Nerd. Geek. Some people throw these terms around like they’re disparaging. As if there’s something wrong with staying home on prom night to write code.
I was one of those nerds in high school, and I’ve built a career as a technologist. But there comes a time when every nerd needs to grow up. I’m not talking about moving out of your parents’ basement -- I’m talking about moving beyond thinking of technology for technology’s sake to become what we at West Monroe call commercial technologists.
To push your career beyond the engineering department, to create tech companies that are actually worthy of investment or to make technology that truly leaves a mark on the world, you have to be a commercial technologist. That means learning how to fuse raw technical skills with the ability to identify and articulate the business value and opportunity that technology creates.

How do you go from technical to commercial mastery? It doesn’t happen overnight. The first step is understanding how technology helps (or hinders) businesses to make money. Technology is a powerful driver of both revenue and profit because it can open up entirely new markets (think Facebook) and drive efficiencies that expand profit margins (think automation). It affects value chains by helping you sell more stuff on the front end or drive down costs on the back end.

Terms familiar to technologists like eyeballs, SaaS and cloud platforms and scalability are all translatable to fundamental business drivers like CapEx, OpEx, customer retention and profitability. They represent the interaction of technology with markets, the translation of computer code into dollars and cents. The key is making those connections. Technologists need to incorporate this view into everything they do if they are going to contribute to the growth and success of the businesses they work for (or the business they want to build).

Managers can help by asking simple questions: What’s the business value of this effort? What client is going to pay money for it? Will this produce dollars, or are you just chasing the endorphin high of creating something really cool? When augmented reality technology like Google Glass came out, it was supposed to be all the rage, with the anticipation that everyone would be walking around donning smart glasses. That didn’t happen. But technologies mature, and now Google Glass may be coming back with a real commercial value proposition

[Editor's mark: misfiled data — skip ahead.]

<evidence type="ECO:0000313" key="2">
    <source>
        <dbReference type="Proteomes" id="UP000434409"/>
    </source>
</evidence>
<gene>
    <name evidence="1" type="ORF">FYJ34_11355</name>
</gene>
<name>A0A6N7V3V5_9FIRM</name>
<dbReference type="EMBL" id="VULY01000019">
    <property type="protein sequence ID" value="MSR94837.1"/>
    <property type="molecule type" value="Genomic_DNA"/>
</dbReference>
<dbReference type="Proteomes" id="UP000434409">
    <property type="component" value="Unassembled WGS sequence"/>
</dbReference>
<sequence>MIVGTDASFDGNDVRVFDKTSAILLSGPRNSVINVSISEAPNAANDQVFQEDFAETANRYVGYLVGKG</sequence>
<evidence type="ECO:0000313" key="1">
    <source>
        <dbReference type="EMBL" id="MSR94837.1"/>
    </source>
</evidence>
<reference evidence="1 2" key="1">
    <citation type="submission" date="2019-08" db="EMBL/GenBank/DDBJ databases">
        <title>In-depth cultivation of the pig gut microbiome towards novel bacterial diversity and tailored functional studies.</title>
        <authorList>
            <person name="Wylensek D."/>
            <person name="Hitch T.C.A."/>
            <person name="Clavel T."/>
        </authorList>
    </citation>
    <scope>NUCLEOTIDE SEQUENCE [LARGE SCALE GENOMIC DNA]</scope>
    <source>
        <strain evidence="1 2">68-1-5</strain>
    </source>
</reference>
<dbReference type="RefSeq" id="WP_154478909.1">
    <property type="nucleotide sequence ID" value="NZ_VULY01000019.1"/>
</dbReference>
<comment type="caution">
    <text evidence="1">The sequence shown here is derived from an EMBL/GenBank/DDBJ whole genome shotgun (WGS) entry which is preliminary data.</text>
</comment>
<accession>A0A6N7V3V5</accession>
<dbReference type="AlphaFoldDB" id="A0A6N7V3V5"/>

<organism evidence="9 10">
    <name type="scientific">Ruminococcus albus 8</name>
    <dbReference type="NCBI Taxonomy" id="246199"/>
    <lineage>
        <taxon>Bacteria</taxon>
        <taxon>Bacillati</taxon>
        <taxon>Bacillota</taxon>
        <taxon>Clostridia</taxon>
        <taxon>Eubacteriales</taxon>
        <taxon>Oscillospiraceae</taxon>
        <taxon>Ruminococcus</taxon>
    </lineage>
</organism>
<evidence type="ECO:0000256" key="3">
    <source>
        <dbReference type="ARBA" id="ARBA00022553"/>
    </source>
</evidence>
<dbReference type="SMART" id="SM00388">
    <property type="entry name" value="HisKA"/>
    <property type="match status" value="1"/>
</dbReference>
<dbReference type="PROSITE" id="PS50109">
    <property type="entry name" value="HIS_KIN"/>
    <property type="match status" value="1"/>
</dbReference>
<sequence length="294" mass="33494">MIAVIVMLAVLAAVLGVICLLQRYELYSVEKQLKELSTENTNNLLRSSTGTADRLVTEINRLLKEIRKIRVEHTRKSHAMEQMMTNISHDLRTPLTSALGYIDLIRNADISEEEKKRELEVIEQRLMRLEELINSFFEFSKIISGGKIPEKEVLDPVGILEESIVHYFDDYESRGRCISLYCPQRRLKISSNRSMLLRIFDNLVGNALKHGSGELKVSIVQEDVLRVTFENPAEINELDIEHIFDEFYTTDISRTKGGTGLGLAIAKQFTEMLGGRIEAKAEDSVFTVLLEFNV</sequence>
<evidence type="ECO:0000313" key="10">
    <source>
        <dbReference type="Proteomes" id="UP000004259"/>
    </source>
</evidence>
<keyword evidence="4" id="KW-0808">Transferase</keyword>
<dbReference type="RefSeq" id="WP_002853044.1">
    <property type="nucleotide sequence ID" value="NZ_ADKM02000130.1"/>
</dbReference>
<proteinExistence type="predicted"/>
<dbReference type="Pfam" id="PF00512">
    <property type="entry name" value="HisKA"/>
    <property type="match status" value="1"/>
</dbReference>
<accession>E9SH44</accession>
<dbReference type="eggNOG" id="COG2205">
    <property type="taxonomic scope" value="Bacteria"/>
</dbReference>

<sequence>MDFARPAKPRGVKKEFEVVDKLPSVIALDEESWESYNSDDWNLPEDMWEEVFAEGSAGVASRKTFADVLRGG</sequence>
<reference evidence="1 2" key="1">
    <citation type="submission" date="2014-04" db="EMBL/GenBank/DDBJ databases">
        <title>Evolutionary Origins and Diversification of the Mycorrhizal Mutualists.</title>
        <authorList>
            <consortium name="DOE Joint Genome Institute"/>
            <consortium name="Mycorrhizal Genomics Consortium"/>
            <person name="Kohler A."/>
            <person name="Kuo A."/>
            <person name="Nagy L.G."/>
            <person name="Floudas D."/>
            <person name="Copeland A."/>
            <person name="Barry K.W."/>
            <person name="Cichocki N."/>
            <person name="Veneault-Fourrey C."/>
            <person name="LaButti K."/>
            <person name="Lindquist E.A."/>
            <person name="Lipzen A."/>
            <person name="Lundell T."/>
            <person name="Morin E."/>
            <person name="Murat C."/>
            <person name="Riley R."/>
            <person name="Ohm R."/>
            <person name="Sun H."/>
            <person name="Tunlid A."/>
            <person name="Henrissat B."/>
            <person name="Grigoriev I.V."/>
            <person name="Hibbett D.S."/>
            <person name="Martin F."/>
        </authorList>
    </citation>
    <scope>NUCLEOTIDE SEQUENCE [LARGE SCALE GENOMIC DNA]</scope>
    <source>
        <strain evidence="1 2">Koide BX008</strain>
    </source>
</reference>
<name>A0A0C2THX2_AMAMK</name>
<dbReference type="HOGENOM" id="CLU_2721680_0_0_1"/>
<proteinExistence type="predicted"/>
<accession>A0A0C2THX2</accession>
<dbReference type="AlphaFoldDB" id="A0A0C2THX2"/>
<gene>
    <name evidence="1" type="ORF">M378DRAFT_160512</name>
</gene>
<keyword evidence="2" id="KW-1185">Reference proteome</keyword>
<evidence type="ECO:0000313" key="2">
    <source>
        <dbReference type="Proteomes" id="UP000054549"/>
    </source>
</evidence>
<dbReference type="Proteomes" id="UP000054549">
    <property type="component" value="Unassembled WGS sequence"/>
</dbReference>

If a client is willing to pay for your new technology, congratulations. Now the question is, what is its impact on the holy grail of business valuation -- earnings before interest, taxes, depreciation and amortization? If a commercial technologist can’t answer this, they need to go back to at least the essential business drivers: revenue and profit.

The combination of big databases with artificial intelligence, machine learning and data science can produce huge business opportunities. Amazon and others are using them to predict, based on what you just bought, what you might be inclined to buy next. Here at West Monroe, one of our technologists became so ingrained with a client’s business model and data that he presented executives an opportunity leveraging machine learning that translated to an immediate $25 million revenue lift. The technology is cool. But what’s really cool to me as a CEO is getting your customers to increase their willingness to pay.

To help technologists understand that, you’ve got to get to them early -- otherwise, they will get all their positive reinforcement from pushing the boundaries of technology and come to believe that tinkering at the code level is an end in itself. At our firm, we live and breathe what we call the “uncommon blend” of business acumen and technology expertise. It’s deeply rooted in our culture and is another way of describing commercial technology. But we also do several tangible things to help young technologists develop commercial skills, including:

  • Set expectations around soft skills such as verbal and written communication -- and then provide the professional education and training to help them master those skills.
  • Break down the walls (sometimes literally) between business people and technologists. We all sit together in open areas so we can learn one another's languages, pressures and motivations.
  • Foster curiosity not just in regard to technology but also around people, organizations, business models and processes.
  • Give them opportunities to not just participate in projects but lead them (i.e., allow them to manage people and budgets).

Continue reading the full article in Forbes.